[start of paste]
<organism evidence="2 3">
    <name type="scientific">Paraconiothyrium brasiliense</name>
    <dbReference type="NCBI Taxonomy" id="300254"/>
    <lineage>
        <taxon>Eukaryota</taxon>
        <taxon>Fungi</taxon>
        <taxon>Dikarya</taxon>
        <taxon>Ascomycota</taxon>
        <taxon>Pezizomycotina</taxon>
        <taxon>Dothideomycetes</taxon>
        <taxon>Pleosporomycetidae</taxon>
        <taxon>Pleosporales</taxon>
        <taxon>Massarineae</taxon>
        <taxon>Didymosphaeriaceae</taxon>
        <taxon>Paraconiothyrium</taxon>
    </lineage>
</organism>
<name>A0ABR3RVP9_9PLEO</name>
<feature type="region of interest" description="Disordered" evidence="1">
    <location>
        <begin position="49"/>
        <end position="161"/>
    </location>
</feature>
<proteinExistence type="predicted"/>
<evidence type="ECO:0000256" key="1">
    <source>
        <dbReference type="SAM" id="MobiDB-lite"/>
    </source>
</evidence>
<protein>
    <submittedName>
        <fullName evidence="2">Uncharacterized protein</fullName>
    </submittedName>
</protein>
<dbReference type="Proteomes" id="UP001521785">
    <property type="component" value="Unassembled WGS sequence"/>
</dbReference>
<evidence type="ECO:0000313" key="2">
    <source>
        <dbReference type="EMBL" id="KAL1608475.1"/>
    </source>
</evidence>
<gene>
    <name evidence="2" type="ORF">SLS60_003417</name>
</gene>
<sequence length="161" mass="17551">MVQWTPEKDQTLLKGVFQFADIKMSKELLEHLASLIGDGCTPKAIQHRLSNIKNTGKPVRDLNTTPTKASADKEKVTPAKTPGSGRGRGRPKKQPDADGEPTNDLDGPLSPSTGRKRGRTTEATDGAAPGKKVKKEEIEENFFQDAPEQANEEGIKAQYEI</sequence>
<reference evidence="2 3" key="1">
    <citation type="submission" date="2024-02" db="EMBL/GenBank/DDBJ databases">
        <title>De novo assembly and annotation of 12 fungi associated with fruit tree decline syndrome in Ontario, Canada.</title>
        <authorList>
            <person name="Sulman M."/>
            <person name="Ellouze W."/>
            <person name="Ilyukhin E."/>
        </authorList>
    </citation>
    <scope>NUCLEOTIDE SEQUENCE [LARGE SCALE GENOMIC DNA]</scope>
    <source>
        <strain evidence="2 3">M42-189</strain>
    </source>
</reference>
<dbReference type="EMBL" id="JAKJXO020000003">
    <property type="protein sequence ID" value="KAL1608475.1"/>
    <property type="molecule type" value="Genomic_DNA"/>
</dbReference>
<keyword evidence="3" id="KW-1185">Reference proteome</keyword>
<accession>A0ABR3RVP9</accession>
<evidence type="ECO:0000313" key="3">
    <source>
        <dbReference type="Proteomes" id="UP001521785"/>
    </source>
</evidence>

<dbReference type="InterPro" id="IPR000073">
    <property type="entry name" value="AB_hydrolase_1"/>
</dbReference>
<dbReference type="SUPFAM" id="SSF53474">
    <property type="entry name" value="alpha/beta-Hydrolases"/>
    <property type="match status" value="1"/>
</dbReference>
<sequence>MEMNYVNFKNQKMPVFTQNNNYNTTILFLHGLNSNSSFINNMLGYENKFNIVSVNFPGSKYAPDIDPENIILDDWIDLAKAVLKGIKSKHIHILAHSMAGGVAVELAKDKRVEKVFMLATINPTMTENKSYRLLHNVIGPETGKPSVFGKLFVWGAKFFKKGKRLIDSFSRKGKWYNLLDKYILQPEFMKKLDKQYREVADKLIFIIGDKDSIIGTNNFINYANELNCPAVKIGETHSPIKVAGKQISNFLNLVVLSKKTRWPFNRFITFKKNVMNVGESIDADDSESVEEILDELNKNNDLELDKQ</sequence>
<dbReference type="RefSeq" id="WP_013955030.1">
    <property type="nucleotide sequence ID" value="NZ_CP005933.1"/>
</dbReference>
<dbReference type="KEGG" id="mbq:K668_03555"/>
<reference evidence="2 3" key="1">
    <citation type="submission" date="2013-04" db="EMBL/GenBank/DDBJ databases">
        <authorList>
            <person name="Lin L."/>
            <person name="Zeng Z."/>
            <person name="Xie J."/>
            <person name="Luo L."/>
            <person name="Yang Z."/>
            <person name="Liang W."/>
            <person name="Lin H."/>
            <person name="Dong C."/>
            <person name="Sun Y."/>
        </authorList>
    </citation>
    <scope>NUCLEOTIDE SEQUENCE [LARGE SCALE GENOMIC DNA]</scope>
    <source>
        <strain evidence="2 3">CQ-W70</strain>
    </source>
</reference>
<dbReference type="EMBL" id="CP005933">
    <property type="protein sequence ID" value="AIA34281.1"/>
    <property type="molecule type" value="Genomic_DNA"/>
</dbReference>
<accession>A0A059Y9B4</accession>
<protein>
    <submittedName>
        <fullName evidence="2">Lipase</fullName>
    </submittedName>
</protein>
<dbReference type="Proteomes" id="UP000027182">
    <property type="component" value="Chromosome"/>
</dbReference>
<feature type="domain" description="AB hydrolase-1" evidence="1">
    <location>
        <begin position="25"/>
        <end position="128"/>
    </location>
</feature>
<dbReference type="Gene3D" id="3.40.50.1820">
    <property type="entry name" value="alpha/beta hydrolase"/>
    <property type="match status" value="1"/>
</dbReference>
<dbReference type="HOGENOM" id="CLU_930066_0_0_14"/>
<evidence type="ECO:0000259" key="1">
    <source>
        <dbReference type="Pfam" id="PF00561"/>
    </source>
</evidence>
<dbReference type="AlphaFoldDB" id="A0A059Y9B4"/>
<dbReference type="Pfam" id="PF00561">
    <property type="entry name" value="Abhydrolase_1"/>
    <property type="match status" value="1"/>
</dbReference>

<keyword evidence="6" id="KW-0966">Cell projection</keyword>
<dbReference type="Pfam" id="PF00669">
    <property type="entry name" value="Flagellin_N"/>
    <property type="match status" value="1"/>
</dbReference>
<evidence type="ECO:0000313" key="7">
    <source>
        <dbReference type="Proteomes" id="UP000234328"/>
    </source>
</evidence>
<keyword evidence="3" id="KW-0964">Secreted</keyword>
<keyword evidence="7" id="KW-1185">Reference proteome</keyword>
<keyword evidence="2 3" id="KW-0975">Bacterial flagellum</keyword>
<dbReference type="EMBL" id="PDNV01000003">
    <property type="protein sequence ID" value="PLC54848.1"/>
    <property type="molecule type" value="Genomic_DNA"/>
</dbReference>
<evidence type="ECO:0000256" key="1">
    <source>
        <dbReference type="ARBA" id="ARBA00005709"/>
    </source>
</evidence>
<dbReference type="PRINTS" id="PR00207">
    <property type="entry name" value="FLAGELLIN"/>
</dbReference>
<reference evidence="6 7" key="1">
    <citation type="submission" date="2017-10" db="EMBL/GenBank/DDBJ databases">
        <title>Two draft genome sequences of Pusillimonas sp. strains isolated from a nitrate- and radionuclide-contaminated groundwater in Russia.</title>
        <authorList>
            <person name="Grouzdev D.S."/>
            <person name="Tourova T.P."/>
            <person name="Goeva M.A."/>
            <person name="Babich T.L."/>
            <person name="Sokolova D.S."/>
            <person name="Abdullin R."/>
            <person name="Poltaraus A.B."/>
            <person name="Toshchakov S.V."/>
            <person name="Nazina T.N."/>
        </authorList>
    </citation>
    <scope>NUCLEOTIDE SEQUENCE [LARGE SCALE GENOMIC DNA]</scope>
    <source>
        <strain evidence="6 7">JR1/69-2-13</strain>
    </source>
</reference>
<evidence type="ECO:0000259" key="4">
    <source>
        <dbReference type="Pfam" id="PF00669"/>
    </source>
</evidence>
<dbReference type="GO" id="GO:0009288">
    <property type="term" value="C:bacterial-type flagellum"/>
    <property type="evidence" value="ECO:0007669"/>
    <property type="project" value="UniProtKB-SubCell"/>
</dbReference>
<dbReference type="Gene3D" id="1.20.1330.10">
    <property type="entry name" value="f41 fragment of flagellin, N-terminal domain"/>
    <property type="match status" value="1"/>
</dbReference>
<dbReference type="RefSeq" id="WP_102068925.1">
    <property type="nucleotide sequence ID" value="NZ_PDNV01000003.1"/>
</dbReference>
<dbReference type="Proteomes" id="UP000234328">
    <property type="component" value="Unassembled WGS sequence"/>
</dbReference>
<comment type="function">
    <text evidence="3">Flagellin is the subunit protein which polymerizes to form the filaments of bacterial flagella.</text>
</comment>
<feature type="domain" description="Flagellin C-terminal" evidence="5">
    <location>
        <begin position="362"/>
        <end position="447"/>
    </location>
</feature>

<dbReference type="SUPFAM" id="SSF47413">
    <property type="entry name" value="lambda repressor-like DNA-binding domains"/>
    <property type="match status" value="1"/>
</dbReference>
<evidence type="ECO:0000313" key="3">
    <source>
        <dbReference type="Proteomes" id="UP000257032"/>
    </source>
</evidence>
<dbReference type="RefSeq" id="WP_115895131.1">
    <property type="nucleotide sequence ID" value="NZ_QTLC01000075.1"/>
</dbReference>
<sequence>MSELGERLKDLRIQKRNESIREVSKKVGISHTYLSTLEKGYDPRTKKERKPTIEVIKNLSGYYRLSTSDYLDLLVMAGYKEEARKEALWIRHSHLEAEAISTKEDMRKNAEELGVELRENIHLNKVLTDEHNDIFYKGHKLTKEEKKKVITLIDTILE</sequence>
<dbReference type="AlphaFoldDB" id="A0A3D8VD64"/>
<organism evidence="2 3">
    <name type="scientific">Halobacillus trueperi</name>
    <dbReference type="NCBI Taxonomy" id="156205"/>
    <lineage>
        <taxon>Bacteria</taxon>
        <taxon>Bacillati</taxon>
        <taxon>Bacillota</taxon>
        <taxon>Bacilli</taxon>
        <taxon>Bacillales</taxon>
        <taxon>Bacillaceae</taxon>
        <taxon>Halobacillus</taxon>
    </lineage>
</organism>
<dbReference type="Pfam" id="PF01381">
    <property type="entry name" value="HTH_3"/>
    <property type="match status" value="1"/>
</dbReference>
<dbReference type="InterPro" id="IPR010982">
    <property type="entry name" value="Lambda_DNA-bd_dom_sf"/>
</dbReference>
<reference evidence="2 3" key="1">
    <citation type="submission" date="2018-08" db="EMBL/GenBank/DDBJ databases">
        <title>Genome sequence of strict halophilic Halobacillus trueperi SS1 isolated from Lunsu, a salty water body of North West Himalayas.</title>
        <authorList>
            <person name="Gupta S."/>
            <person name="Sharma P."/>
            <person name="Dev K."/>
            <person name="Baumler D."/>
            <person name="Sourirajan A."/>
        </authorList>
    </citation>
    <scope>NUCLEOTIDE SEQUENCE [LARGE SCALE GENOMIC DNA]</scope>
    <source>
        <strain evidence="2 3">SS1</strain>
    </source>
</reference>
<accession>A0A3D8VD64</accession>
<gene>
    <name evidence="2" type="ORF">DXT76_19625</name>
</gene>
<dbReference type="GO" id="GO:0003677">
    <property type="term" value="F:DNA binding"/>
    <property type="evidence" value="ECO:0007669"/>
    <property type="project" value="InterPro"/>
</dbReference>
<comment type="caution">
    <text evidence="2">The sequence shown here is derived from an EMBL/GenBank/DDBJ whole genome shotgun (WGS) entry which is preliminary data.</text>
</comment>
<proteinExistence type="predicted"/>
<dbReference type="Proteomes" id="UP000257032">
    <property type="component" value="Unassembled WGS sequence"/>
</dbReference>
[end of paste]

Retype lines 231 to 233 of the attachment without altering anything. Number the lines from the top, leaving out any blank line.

        <taxon>Bacillati</taxon>
        <taxon>Bacillota</taxon>
        <taxon>Bacilli</taxon>